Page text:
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Plot twist: Coffee isn’t actually ‘bad’ for your heart. It might help it, study shows

But don’t think your hazelnut latte is in the clear.
Coffee beans
An analysis of more than 386,000 self-reported coffee drinkers — part of a U.K. biomedical database — offered no evidence that suggests the beverage causes cardiac arrhythmia, or irregular heartbeat. (John Walker | @fresnobee.com)

Coffee has a bad rap when it comes to heart health. While it’s true some people experience unsettling jitters and fluttering pulses, studies show the drink actually offers some health benefits, including reduced risks of cancer, liver disease, diabetes and Parkinson’s disease.

Now, new research from the University of California, San Francisco continues to crush misconceptions.

An analysis of more than 386,000 self-reported coffee drinkers — part of a U.K. biomedical database — offered no evidence that suggests the beverage causes cardiac arrhythmia, or irregular heartbeat. In fact, the study found that each additional cup of coffee consumed was associated with a 3% lower risk of the condition occurring.

The not-so-lucky people who react negatively to a cup of coffee likely carry some genes that cause them to metabolize caffeine differently than those without them. But even among those with the genetic predisposition, the researchers didn’t find an increased risk of arrhythmia, according to the study published Monday in the journal JAMA Internal Medicine.

Coffee is the primary source of caffeine for most people, and it has a reputation for causing or exacerbating arrhythmias,” senior and corresponding author Dr. Gregory Marcus, a cardiology professor who specializes in the treatment of arrhythmias at UCSF, said in a statement. “Our population-based study provides reassurance that common prohibitions against caffeine to reduce arrhythmia risk are likely unwarranted.”

The researchers note that the self-reported nature of their study, as well as the lack of details on the type of coffee and method of preparation, limits their ability to conclude a cause and effect relationship between coffee and poor heart health. However, their findings are in line with others on the topic.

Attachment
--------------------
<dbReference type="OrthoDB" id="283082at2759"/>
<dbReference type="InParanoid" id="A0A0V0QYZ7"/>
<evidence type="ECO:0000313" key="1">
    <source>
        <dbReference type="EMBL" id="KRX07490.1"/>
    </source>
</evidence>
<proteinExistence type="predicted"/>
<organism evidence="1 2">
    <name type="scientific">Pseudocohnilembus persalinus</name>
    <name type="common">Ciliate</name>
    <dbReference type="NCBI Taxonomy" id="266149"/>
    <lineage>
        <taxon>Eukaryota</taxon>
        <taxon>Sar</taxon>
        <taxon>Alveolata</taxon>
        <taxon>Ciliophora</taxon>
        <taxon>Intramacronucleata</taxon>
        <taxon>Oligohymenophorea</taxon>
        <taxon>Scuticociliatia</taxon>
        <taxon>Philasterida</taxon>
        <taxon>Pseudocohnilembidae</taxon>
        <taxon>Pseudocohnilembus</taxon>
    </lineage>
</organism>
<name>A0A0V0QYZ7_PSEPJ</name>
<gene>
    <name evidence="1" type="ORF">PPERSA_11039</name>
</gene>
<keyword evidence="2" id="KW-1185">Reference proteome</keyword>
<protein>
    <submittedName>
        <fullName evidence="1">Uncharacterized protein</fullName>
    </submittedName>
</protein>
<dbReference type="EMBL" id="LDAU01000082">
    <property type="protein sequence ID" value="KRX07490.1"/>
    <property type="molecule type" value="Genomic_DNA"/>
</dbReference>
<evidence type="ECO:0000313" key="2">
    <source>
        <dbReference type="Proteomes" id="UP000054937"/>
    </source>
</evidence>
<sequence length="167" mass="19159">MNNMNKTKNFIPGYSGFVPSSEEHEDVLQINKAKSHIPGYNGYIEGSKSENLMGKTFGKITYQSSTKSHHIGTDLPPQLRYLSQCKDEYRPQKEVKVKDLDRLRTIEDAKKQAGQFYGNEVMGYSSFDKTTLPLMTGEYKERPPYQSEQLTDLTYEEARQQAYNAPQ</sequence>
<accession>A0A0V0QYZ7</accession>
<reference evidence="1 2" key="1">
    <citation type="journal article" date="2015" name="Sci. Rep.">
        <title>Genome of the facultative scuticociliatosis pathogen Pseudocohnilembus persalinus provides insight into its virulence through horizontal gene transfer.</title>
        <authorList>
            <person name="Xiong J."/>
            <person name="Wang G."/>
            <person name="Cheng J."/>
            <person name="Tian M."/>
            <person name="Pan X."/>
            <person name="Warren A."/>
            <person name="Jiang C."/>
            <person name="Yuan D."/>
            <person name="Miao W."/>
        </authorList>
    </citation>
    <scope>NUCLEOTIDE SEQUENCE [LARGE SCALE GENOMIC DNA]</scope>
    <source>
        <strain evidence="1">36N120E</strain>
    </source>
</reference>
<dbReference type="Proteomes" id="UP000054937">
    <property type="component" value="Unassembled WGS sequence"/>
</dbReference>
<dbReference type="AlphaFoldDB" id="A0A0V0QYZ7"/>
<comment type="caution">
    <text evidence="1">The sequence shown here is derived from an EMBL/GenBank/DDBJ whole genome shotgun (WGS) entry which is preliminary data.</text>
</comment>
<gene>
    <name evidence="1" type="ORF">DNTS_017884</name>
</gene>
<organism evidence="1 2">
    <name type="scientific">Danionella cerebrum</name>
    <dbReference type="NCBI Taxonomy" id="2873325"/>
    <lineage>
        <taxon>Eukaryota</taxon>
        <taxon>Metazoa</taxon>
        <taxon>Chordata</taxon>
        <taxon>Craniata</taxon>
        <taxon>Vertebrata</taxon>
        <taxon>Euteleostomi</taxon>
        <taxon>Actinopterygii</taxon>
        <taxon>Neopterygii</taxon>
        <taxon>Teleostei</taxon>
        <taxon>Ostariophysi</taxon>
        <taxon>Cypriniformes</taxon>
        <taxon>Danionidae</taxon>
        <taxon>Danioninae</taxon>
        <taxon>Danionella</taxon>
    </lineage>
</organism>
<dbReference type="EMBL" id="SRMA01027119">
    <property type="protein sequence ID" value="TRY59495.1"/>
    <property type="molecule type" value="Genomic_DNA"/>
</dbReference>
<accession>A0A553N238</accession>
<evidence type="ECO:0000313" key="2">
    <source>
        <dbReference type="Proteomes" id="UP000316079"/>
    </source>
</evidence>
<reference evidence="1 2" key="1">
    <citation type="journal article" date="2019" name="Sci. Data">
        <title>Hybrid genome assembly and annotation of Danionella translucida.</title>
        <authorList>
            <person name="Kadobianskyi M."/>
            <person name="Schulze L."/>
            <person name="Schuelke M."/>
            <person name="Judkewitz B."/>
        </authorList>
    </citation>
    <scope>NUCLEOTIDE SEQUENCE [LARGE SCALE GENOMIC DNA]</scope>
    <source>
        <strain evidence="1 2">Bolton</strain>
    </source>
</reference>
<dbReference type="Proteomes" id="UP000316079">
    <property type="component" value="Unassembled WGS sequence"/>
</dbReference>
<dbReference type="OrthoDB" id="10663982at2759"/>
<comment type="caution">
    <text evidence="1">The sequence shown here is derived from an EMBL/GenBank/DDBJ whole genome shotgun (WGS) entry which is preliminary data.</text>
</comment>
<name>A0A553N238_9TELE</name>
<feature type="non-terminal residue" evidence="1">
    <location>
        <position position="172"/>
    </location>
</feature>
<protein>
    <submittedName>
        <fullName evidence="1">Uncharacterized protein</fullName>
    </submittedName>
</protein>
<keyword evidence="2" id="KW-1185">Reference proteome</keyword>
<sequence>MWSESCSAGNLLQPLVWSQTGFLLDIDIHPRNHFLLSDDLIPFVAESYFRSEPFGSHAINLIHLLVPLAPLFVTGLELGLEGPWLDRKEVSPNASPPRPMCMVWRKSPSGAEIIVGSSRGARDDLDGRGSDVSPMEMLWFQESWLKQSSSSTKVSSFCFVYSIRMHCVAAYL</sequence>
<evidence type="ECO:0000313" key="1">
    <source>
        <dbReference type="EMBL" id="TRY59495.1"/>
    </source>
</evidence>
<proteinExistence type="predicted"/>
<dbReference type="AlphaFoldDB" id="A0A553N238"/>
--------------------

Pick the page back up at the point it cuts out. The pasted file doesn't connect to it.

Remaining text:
“Only a randomized clinical trial can definitively demonstrate clear effects of coffee or caffeine consumption,” Marcus said. “But our study found no evidence that consuming caffeinated beverages increased the risk of arrhythmia.”

He said “coffee’s antioxidant and anti-inflammatory properties may play a role, and some properties of caffeine could be protective against some arrhythmias.”

But that still doesn’t mean you should start chugging coffee to decrease your risks of poor health outcomes. Instead, experts say to stick with the basics: stop smoking, maintain a healthy weight and exercise.

It’s obvious coffee can ring in a boost of energy and sharpen focus — at least for most people, the American Heart Association says. It can also improve your mood and performance during exercise. Growing evidence also shows coffee intake is associated with a reduced risk of Type 2 diabetes, Parkinson’s disease and Alzheimer’s disease.

Coffee contains antioxidants, too, which can prevent cell damage.

But the drink offers these health benefits only when consumed in moderation — and without all that cream, flavorings and sugar.

“We know that sugar has adverse effects,” Penn State University nutrition professor Penny Kris-Etherton told the AHA. “Even if you add sugar and don’t exceed your calorie needs, you’re still negating some of the benefits because sugar is a negative food ingredient.”

Federal diet guidelines say 400 milligrams, or about four cups, of caffeine per day is not “generally associated with dangerous, negative effects” among healthy adults, but “they’re not talking about these large frappuccinos that have at least 800 calories a beverage,” Kris-Etherton said.

“Very quickly, calories can add up, and weight gain will create negative effects on cardiac risk.”